With a botched aerodynamics test ruining their history-making year, the powerful Japanese manufacturer has demanded a new test on their aerodynamics package with drivers claiming the cars feel as if they are being held back by a parachute. Privately they call their Nissan V8 a 'flying fridge'.
Nissan global motorsport boss Darren Cox fronted V8 Supercars CEO James Warburton and was given the go-ahead to redesign the car in a move that will see Kelly Brothers Racing hit the grid with four new-look Nissan Altimas next year.
New V8 Supercars commissioner Steve Horne admitted to Cox the aerodynamics test run on the Nissans before their landmark re-entry to the sport was not up to scratch. It was agreed to retest the cars with state of the art computer software as well as include them in all the testing that the new Volvo will undertake ahead of its entry into the sport.
Nissan have been on the warpath since learning the aero package on their car was to blame for their poor performance - not the engine as previously thought. The team suspected their aero package - which determines how much drag the car is held back by and which influences speed - was inferior to the mainstay Holdens and Fords. It was confirmed beyond doubt at Bathurst when the car dramatically bogged down at speeds above 220km/h.
"We were down on engine speed and straight line speed at the beginning of the year," said Kelly Brothers racing co-owner and driver Rick Kelly.”We suspected the engine was to blame for both. As we improved the engine the straight line speed was still down. At Bathurst we were 10km/h off the rest of the field.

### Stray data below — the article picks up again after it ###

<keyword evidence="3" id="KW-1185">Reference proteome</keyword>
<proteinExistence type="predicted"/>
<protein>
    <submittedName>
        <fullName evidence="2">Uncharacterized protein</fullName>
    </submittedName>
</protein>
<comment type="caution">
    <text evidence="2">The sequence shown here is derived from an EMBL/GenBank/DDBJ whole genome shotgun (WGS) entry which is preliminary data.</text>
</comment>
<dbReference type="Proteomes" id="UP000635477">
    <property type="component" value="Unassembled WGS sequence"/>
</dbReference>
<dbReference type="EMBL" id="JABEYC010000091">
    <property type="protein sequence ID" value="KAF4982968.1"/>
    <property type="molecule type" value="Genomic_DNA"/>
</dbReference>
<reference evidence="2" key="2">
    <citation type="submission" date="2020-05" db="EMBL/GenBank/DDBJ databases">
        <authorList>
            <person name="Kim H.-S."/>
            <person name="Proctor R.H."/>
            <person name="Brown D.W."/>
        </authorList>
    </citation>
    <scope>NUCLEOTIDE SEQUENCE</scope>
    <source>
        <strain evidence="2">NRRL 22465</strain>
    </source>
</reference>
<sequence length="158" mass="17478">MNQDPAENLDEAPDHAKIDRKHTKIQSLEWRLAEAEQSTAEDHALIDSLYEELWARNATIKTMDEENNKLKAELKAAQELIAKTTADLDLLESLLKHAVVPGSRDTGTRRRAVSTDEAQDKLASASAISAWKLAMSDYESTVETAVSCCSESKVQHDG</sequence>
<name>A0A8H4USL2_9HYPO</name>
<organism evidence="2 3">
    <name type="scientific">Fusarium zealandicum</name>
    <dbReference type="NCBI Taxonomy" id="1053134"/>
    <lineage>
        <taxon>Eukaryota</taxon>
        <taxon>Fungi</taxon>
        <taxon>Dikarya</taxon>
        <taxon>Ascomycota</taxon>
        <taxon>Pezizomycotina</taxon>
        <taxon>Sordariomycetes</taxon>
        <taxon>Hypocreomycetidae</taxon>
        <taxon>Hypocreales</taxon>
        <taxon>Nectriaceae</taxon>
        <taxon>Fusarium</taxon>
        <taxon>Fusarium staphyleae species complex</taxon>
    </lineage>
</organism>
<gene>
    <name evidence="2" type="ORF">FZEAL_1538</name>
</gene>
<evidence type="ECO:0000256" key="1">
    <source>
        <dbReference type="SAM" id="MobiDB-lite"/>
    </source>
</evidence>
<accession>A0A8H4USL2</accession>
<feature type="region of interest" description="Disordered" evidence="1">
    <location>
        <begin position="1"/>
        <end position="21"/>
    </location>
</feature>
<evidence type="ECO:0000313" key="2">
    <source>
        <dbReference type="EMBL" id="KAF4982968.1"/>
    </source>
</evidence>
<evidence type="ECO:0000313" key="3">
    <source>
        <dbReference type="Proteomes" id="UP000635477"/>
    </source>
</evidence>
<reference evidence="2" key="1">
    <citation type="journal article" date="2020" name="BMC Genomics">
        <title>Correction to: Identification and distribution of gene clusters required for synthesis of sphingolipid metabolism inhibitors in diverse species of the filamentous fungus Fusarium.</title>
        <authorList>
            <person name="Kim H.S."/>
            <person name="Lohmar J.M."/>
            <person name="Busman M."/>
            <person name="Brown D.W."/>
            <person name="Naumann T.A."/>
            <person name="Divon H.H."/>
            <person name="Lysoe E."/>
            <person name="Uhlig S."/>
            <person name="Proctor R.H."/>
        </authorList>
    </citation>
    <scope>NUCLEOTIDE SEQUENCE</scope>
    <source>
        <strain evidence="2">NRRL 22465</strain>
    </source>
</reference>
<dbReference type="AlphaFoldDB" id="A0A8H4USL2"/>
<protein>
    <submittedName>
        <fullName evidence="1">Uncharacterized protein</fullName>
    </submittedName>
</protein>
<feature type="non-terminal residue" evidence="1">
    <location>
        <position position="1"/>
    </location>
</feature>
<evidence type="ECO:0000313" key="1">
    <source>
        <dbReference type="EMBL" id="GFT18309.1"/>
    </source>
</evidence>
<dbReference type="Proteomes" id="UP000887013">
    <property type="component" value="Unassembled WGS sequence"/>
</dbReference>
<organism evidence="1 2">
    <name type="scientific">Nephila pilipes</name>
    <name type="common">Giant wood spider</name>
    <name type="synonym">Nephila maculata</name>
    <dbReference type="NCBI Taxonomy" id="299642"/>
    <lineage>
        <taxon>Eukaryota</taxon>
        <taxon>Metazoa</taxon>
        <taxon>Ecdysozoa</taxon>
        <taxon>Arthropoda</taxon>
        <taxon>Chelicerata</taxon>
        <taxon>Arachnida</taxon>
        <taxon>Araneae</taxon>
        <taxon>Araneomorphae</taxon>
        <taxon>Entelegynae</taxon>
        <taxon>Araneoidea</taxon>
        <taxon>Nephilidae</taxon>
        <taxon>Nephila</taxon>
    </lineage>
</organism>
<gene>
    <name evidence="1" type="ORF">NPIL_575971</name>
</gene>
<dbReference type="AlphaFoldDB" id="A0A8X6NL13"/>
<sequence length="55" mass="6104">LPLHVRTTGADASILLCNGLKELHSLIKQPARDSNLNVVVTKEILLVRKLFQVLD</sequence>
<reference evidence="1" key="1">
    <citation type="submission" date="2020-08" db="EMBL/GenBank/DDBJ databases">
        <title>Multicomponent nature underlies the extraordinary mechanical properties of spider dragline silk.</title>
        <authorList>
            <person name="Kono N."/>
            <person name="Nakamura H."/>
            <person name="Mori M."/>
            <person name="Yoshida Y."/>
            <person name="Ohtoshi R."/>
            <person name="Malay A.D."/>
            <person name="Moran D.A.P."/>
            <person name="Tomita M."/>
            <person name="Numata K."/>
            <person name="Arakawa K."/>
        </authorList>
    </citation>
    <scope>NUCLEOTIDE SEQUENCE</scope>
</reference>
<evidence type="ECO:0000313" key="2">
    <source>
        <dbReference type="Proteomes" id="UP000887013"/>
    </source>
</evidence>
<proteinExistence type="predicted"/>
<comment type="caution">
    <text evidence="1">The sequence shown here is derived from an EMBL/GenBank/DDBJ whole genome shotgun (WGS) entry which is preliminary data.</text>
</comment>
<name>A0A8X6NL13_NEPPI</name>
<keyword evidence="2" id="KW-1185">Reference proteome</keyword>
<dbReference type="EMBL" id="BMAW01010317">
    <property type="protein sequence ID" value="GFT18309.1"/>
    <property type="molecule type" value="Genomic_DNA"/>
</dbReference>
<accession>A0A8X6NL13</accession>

"We knew it was an aero problem then - and while frustrating, it is great that we know what is wrong and have been given permission to do something about it." The data gathered by the team has convinced V8 Supercars to conduct new tests which will see the manufacturer enter next year's series with a superior model car.
Kelly Brothers Racing were forced to add drag to their car before the beginning of the season with the Altima described as a 'slippery' car with a formidable aero package. Todd Kelly wanted the sport to conduct their aero testing at a two-car wind tunnel in the US. The sport declined and instead tested the cars on a drag-strip, pushing the cars to top speed before turning them off and looking at how far they rolled.
Many have been critical of the low-tech test, which was also conducted on a windy day. Nissan are pleased with the response from the sport's governing body and will fly in an aerodynamics guru of Le Mans fame to help them redesign their aerodynamic package. Ben Bowlby, who designed the famous Delta wing, will oversee the testing and design. Nissan representatives have privately declared the season a $5 million waste because of the bungle.